Defending pedagogy from test data mania

Gary Zadkovich
Deputy President

Schoolchildren at risk of new pressures from testing

Federation is resisting the latest political push to impose a test-driven, data-collecting agenda on NSW public schools.

In the 2010 NAPLAN dispute, a consensus was achieved to preserve the quality of pedagogy, curriculum, assessment and reporting in our schools. NAPLAN tests were to remain diagnostic tools to be used to inform educational programs and practices. Standardised tests were not to be elevated to a high-stakes status. School league tables were rejected, as was the folly of so-called performance pay for teachers based on student test results.

Students, teachers and schools were not to be subjected to the grossly negative impacts of the test-driven, data-collecting policies that have wrought such damage on the quality of education in overseas jurisdictions. Colleagues who have taught in England will know the pernicious effects of this agenda and understand why our colleagues in the National Union of Teachers describe students as being “scored for life”.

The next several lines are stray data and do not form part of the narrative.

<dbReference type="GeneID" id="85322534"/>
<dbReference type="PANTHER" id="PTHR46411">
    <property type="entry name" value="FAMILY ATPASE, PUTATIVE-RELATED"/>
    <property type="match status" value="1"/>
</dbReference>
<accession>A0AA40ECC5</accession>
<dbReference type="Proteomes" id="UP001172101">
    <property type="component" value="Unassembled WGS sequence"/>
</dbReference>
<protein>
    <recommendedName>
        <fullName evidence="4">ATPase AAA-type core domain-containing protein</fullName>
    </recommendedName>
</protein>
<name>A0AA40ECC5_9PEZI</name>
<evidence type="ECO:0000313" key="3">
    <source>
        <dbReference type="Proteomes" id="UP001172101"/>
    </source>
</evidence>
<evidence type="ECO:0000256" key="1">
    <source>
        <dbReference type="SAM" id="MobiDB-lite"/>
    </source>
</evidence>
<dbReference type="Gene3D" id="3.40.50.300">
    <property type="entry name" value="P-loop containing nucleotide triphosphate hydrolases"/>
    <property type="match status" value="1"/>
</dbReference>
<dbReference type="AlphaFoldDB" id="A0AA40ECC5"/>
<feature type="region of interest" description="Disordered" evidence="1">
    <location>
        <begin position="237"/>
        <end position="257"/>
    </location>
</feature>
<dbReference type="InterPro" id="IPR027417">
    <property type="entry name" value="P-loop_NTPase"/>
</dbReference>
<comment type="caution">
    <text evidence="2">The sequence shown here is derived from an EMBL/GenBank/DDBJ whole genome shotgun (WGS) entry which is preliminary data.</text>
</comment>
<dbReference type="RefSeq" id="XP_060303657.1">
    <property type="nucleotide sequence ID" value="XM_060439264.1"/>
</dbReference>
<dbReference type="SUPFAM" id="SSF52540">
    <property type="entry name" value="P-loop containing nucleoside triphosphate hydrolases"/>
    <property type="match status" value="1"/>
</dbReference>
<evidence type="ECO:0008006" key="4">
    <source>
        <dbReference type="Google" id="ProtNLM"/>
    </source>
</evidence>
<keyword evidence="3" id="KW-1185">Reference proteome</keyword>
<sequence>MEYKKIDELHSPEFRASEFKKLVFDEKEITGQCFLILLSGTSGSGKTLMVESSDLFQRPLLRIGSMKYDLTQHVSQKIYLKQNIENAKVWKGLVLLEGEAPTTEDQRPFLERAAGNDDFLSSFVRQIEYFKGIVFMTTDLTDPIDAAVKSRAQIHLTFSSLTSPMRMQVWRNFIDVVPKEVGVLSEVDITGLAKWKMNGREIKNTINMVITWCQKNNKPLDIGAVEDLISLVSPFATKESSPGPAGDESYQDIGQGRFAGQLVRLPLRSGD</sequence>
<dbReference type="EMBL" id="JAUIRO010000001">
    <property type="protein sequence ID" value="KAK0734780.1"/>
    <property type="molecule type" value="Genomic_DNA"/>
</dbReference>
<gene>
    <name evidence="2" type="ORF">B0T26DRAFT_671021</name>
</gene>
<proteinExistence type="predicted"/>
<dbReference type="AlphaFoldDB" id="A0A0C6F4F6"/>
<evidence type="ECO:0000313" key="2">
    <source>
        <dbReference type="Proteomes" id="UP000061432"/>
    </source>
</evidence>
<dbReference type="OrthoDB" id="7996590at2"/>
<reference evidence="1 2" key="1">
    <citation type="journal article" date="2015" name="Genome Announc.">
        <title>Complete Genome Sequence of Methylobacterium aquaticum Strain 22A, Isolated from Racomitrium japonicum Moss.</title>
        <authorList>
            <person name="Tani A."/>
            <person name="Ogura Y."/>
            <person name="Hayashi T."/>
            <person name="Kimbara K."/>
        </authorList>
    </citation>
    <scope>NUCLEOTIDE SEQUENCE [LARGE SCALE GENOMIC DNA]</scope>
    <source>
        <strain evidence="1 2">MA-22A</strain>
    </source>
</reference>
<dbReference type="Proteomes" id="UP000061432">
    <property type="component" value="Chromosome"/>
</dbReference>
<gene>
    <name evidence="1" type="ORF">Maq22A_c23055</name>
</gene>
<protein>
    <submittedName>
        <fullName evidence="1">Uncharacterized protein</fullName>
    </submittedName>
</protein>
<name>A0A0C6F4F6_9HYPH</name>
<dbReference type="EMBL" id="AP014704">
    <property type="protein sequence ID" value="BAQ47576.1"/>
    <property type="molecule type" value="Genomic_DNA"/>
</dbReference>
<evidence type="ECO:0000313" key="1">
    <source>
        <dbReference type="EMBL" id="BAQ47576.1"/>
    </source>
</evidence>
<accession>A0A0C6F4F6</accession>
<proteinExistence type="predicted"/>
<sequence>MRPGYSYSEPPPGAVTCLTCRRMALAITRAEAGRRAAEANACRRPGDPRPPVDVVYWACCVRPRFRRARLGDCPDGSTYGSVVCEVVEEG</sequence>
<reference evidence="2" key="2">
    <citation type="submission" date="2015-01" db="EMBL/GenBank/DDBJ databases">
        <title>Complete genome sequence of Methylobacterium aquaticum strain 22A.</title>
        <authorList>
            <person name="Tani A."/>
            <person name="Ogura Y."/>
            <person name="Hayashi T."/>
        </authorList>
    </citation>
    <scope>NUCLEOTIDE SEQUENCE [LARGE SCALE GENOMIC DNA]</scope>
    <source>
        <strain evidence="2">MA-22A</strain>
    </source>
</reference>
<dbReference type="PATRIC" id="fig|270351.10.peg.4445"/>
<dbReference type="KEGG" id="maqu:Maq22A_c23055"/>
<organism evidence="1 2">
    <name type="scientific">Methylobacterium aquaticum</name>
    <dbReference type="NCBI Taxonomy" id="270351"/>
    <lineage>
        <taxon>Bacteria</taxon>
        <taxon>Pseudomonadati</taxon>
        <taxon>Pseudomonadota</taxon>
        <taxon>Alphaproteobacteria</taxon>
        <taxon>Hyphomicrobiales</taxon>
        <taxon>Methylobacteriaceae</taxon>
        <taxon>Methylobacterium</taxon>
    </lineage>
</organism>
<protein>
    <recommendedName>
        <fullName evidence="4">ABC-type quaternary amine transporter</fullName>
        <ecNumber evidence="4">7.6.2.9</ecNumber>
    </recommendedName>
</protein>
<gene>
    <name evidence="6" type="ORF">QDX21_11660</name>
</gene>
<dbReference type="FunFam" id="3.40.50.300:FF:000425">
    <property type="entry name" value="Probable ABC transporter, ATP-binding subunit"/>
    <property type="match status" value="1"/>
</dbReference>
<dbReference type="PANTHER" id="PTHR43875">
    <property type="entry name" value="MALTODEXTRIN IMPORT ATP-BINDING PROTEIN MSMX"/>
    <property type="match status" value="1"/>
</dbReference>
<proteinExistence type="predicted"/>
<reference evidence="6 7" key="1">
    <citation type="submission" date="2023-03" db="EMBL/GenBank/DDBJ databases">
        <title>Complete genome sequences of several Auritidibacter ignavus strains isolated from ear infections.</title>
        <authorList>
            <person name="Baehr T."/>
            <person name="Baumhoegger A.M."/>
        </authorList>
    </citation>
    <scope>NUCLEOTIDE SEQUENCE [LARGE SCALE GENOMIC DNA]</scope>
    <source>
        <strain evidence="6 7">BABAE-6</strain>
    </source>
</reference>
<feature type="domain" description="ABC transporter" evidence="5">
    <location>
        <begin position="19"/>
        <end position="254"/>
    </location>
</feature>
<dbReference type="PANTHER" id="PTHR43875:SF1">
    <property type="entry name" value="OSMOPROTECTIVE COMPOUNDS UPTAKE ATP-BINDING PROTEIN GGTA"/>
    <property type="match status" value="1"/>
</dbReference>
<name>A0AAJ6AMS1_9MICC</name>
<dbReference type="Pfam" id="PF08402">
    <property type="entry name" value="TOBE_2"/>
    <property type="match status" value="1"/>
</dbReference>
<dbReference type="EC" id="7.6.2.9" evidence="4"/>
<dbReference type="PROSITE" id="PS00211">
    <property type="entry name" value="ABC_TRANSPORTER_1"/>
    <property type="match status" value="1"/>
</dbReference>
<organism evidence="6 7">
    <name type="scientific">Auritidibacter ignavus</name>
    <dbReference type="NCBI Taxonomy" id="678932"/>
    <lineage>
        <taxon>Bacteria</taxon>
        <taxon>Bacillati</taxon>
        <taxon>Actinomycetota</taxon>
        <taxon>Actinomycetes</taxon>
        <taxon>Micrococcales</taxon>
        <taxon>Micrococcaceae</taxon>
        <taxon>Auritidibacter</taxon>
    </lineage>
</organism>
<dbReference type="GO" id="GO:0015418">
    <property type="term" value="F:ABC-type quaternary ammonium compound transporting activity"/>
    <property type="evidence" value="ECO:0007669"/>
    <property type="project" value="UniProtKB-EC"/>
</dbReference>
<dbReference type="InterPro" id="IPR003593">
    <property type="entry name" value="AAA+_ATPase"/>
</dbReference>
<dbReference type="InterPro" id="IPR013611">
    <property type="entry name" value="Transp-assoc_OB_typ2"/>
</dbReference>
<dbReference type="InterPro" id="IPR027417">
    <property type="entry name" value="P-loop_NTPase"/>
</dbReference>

While NSW public schools have operated in relative peace in the years since the NAPLAN conflict, change is afoot.

The pressure for more testing and data collection in the Bump It Up and Literacy and Numeracy strategies, the linking of an HSC literacy and numeracy standard to achievement in Year 9 NAPLAN tests, and the rising influence of the Centre for Education Statistics and Evaluation (CESE) within the Department, all signal that the above-mentioned consensus on quality public education is at risk.

Federation Council on March 18 endorsed the development of a campaign strategy to oppose this agenda. It will be developed during Term 2 for recommendation to Annual Conference in July this year. Some of the issues to be considered include:

  • upholding the centrality, quality and importance of teaching from mandatory NESA syllabuses and repudiating the practice of teaching from and to standardised tests
  • defending and promoting the right of classroom teachers, executives and principals to exercise their professional judgement through collaborative, school-based decision-making
  • establishing an appropriate standard of literacy and numeracy achievement for the HSC, derived from the syllabuses, not NAPLAN
  • maintaining the diagnostic purpose of NAPLAN and resisting moves to elevate the status of these tests
  • ensuring the use of standardised tests such as PAT assessments remains optional, including in the implementation of the Bump It Up and Literacy and Numeracy strategies.

Federation will work closely with the peak principal and parent organisations, engage with academics, utilise relevant research and draw on the professional expertise and experience of our members in this endeavour.

The qualities that make teaching and learning so engaging, innovative, stimulating and effective for students and professionally fulfilling for teachers are at risk. It will be a vitally important campaign to win.

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